Ryan Wise (file photo)

Ryan Wise (file photo)

A review of the new state program that pays experienced teachers more to be mentors for other teachers finds it’s too early to tell if system is actually helping students do better.

But some school administrators who are using the plan say it has been a boost to morale of teachers. Iowa Department of Education director, Ryan Wise, says there are already signs the Teacher Leadership and Compensation System is making an impact.

“All of the evidence shows that the strengthening of the teaching profession that’s indicated in the report — the improved collaboration, the improved professional development — all of those things will lead to improvements in instructional practice. We see that come out as well, that teachers believe their instruction is improving.”

Speaking on a conference call with reporters, Wise says he expects the improve teaching to eventually show up in student performance. “Improvement in student achievement doesn’t happen overnight,” Wise says, “we believe that by putting these foundations in place , strengthening the profession and improving instruction will ultimately lead to an improvement in achievement over time.”

Wise was asked about criticism that the program has created more “mini-administrators” in schools. “For me, teacher leaders spread out great teaching. These teachers are in classrooms every day, working with more and more students. So, while they may not have their own classes of kids — they are reaching more students than they ever did before,” Wise says.

Sioux City Schools Superintendent Paul Gausman, says he doesn’t agree with the criticism. “Frankly it has allowed us to use our strong leaders in education in new and better ways to reach even further than they were able to prior to the development of this system,” Gausman says. He says they are able to improve the way they teach using the best teachers.

“What this has allowed us to do is to take some of the strongest leaders we have in the instructional positions in our district and have them share that knowledge and that leadership across many classrooms and content areas,” Gausman says. “It is not necessarily content specific, because great teaching is great teaching, regardless of the content area.”

Benton Community School district instructional coach Andrea Townsley says the system is about teaching, not administration. “It can’t be that mini administrative role, that’s not what this was designed to do. It’s about supporting teachers, supporting students to best fit in their specific needs in their classrooms in order to improve student achievement,” Townsley says.

Another criticism of the program is that teachers are not required to participate with the mentor teachers. Education Department director Wise says the state gives each district a lot of room to develop their own plan and decide how they want to make it work.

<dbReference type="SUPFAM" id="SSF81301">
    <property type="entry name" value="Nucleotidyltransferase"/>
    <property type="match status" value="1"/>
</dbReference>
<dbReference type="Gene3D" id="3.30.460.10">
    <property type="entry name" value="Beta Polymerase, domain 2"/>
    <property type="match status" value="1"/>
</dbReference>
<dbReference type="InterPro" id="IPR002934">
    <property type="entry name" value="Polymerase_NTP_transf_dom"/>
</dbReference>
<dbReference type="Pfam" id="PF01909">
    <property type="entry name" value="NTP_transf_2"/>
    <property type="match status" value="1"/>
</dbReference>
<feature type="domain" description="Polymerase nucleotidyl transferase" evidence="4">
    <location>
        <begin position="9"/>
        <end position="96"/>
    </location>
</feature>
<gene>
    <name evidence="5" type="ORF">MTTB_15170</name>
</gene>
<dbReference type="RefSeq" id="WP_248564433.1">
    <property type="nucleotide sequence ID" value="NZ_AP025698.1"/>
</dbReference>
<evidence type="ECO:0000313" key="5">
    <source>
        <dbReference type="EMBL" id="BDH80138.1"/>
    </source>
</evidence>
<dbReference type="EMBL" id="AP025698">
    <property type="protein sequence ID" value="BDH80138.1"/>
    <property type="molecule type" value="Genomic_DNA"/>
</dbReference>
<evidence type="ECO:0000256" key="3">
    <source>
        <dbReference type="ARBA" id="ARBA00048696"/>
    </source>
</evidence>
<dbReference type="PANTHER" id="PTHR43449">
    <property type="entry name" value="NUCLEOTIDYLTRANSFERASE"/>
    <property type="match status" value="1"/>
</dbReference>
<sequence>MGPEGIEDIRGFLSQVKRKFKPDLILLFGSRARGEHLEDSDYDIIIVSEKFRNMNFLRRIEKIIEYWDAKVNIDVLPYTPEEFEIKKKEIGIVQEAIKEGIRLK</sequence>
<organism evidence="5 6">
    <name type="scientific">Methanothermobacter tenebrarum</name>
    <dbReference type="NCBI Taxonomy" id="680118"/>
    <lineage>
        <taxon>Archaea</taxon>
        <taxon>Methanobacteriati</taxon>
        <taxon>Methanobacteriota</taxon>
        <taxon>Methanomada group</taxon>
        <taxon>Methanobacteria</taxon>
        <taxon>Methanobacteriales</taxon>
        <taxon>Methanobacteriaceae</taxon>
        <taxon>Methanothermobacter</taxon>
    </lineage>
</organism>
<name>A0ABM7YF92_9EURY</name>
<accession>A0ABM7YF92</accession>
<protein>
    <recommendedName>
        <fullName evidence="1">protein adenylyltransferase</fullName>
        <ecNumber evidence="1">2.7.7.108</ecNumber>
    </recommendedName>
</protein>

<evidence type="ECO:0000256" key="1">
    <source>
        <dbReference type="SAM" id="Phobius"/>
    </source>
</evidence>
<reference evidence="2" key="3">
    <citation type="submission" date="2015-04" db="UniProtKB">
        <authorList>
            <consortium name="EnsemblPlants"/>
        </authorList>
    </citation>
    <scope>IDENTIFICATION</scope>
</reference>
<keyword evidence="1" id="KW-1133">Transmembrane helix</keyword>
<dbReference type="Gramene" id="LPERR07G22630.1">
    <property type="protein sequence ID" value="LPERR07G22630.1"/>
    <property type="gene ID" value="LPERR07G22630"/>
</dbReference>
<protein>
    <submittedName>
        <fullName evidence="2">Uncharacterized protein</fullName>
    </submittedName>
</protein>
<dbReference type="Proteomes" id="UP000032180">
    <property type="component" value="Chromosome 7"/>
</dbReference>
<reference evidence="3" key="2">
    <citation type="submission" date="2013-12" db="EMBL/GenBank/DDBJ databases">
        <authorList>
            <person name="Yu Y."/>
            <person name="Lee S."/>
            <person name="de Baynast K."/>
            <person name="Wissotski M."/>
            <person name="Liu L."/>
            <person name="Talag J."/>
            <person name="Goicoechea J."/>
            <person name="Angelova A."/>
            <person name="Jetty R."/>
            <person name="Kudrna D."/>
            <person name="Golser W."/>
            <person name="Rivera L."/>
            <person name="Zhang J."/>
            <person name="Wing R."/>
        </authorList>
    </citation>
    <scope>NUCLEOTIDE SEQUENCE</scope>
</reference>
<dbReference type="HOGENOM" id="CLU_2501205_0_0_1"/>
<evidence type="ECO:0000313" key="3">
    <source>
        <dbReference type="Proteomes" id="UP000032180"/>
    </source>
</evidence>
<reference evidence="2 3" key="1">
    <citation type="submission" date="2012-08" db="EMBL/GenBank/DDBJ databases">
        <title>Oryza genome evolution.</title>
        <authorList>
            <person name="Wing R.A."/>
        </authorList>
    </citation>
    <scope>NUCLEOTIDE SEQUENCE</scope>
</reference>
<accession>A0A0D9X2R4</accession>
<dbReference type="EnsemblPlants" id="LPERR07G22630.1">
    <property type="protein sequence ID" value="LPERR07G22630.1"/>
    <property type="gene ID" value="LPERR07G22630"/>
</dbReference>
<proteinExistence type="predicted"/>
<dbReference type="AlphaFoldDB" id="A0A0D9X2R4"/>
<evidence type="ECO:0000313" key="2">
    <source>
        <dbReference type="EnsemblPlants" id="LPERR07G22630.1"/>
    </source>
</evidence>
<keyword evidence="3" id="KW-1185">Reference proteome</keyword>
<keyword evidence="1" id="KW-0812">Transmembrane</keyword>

Sioux City superintendent Gausman says they did not require everyone to take part as they wanted to slowly change the culture of teachers being on their own in the classroom. “We really believed in what we felt the research was showing us from others who had move to this kind of leadership model — that over time the culture would change. And it appears to be doing just that,” Gausman says. He says the teacher leaders take part in professional development and it has become known they are available to help teachers who might be struggling and they can help those teachers without being forced on them.

“If we have a struggling teacher that’s been identified as an example, the teacher leader over time because this culture has changed, is able to get in there in a non-threatening way and work on instructional strategies, work on things that often would exceed instructional strategies, classroom management — which is often a challenge that a struggling educator would have,” Gausman explains.

Kevin Ericson is a teacher in Nevada who says he seen the same cultural change in his district. “In the past I have never seen a teacher basically go and ask for help. They’ve always had to have somebody come in and say ‘this is what we see’,” Ericson says. “Right now I am seeing everybody is more comfortable with the teacher leaders, so we are going to each other, so we can observe each other and help each other.”

The system was rolled out in segments to the school districts, with 39 districts launching plans in the 2014-15 school year and 76 in 2015-16 school year. The report conducted by American Institutes of Research (AIR) focused only on the 39 districts in their second year of implementation during the 2015-16 school year.